You can combine your love of staying in shape with your pet by registering for pet-friendly events across the NY/NJ region. These events provide fun venues for getting out with your pup and often raise funds for less fortunate animals and the charities that care for them.

On Sunday, October 6 we invite you and your pup to walk, run and heel for animals at the Purr’n Pooch Foundation’s annual 5K Canine Run Walk Classic at the beautiful oceanfront location of Pier Village in Long Branch, N.J.  The race starts at 8 a.m. and all are welcome to attend. Dogs are required to run or walk on leash.  Pre-register online. Race shirts will be given to all two-legged participants. Cost is $25 per adult and dogs walk or run free. Race is rain or shine.

“We’re looking forward to Purr’n Pooch’s Second Annual 5K Canine Run Walk Classic. It’s a great day seaside at the dog-friendly Pier Village where people and their pups get a running start to benefit animal charities from across NJ and NY,” said Elizabeth Palazzo Dudick, President, Purr’n Pooch Foundation for Animals. “Getting out to enjoy time with our pups and friends on what we hope will be a beautiful fall morning, is one small step we can take to help unsung heroes who take huge strides daily to help animals in need of love and rescue.”

The Purr’n Pooch Foundation for Animals awards annual grants to non-profit, no-kill animal welfare organizations to be used for day-to-day operations, emergency relief, spay/neuter efforts, veterinary care, equipment, construction, vehicle purchases, educational programs and special projects. We are able to help support the efforts of the charitable organizations by holding fundraisers such as the race.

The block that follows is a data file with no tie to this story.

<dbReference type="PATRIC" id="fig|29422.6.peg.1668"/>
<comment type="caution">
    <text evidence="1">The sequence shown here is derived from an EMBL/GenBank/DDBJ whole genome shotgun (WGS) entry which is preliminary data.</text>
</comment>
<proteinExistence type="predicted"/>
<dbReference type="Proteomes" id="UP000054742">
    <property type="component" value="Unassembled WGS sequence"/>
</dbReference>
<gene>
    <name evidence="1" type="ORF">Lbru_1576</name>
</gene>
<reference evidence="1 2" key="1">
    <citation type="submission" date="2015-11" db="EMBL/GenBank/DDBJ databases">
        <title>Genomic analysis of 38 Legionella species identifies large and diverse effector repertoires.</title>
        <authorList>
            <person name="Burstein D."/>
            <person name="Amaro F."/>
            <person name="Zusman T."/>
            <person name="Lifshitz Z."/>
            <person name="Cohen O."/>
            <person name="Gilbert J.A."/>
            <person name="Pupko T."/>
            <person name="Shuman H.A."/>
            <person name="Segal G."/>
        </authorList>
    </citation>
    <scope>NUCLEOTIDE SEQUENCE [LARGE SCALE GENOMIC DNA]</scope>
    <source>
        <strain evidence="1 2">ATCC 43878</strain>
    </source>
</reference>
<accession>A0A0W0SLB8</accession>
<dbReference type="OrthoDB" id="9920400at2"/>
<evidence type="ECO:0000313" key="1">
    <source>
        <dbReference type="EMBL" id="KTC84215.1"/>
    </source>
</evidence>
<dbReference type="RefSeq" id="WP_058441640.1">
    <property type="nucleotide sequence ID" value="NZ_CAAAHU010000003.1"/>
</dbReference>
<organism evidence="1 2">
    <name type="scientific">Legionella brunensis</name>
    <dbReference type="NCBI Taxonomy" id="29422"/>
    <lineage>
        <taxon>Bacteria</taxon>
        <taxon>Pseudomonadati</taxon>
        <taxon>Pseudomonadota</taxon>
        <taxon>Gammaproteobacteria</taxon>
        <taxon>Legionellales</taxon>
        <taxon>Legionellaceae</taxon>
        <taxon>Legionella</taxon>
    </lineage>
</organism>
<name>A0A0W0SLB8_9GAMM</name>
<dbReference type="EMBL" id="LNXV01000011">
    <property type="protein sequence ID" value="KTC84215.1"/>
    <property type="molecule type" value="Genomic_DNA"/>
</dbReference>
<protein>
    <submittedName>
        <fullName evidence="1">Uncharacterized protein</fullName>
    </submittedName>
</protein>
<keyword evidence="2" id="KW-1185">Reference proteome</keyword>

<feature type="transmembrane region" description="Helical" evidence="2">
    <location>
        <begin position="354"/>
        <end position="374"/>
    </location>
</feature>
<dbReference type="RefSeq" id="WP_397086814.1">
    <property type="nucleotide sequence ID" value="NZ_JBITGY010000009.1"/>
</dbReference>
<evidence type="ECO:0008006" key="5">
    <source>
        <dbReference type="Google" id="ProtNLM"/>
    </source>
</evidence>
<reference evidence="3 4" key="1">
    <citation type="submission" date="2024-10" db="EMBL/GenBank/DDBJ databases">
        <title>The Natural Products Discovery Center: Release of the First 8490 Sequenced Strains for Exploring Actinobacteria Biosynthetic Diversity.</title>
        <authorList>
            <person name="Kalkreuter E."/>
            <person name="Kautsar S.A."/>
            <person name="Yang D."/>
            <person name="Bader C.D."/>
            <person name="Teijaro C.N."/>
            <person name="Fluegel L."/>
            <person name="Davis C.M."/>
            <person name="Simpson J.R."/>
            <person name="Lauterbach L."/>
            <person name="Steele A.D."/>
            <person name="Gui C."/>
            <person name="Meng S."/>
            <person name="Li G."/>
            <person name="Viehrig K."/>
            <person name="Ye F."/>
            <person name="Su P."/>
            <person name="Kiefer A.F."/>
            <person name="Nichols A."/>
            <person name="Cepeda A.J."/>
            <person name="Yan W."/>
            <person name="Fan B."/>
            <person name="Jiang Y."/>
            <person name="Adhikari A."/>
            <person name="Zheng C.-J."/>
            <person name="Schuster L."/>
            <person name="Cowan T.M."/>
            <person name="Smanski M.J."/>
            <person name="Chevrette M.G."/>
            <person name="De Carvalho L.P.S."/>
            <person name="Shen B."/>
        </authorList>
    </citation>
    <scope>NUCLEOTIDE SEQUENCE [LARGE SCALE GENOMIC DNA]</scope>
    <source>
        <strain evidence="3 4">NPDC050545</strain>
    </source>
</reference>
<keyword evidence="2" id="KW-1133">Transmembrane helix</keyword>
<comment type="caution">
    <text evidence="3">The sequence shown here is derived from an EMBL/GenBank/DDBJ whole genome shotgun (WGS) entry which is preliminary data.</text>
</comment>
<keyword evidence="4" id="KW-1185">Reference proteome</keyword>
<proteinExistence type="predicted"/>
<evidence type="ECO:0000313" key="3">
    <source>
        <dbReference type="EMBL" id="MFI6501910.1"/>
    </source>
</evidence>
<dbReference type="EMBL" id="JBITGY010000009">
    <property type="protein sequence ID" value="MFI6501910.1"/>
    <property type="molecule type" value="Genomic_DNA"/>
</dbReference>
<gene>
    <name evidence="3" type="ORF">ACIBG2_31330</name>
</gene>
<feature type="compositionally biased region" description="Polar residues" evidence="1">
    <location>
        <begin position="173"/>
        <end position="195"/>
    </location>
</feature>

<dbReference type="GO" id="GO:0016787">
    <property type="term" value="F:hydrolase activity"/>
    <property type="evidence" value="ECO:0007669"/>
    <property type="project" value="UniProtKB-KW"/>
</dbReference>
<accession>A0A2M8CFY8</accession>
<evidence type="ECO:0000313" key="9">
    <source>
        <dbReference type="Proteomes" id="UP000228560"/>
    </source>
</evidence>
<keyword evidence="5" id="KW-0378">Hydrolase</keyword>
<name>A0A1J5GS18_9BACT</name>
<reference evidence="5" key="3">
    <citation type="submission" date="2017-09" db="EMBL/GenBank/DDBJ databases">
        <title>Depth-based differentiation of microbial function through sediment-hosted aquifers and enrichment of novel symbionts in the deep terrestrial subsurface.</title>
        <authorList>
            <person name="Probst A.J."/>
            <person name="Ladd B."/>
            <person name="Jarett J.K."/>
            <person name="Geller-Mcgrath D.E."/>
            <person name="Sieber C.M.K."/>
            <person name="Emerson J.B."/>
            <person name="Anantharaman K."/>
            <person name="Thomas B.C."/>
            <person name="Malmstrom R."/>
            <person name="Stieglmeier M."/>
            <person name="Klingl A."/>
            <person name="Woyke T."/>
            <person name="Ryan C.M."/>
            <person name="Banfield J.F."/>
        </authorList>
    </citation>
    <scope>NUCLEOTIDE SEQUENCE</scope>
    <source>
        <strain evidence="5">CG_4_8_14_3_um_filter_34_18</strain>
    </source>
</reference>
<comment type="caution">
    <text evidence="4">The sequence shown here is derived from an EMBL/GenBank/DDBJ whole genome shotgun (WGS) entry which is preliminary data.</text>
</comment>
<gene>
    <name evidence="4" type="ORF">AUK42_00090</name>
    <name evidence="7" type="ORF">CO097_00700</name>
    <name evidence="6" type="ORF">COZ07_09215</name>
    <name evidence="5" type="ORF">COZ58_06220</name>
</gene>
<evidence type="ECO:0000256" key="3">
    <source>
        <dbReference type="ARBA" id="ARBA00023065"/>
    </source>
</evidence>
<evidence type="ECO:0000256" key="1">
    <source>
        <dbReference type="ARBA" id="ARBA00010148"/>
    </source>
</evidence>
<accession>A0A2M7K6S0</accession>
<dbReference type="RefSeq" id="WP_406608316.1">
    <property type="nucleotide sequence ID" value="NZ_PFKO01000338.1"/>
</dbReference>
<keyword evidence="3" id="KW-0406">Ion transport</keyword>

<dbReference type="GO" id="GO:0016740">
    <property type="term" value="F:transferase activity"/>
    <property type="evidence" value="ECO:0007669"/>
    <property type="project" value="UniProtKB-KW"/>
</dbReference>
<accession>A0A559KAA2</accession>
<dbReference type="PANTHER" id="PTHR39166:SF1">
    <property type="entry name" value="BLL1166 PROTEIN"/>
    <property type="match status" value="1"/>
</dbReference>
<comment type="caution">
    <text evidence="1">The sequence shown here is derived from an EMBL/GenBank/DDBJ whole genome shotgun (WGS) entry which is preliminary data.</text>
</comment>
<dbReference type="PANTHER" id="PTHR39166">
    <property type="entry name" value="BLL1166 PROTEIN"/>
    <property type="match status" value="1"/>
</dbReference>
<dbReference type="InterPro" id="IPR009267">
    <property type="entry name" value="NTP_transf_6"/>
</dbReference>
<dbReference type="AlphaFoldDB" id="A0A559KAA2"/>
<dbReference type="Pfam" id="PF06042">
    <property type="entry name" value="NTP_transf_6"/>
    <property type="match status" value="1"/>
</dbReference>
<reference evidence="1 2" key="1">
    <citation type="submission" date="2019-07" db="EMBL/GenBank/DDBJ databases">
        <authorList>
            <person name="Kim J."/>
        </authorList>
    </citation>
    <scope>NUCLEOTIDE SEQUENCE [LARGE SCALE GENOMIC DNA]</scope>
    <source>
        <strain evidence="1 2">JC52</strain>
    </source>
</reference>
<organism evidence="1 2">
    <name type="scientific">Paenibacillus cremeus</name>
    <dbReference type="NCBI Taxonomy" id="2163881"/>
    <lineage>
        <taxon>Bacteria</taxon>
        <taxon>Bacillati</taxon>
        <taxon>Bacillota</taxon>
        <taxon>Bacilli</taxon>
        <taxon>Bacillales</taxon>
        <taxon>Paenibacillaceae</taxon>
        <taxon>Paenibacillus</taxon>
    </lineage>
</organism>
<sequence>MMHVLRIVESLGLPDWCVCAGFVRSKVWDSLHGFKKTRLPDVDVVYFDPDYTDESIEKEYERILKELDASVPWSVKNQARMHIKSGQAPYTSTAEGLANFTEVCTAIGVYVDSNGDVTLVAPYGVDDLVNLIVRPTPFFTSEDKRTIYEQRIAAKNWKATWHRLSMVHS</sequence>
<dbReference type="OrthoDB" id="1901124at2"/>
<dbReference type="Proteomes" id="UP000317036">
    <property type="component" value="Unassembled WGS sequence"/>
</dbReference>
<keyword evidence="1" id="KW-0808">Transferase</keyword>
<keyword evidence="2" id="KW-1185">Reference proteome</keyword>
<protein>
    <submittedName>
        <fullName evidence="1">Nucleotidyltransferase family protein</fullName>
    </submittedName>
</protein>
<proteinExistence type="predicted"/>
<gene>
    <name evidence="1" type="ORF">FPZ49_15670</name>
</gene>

In 2013 the Foundation awarded grants to organizations including Operation Kindness, Marine Mammal Stranding Center, Ramapo-Bergen Animal Rescue, Monmouth County SPCA, ReRun Horse Rescue, Mid-Atlantic Bull Dog Rescue and New Life Boxer Rescue.

If you and your four-legged companion aren’t ready to hit the competitive world of racing just yet, you can still join us and have a great time cheering on the participants. You might also get inspired to start hitting the pavement with your pet and begin training for next year’s race!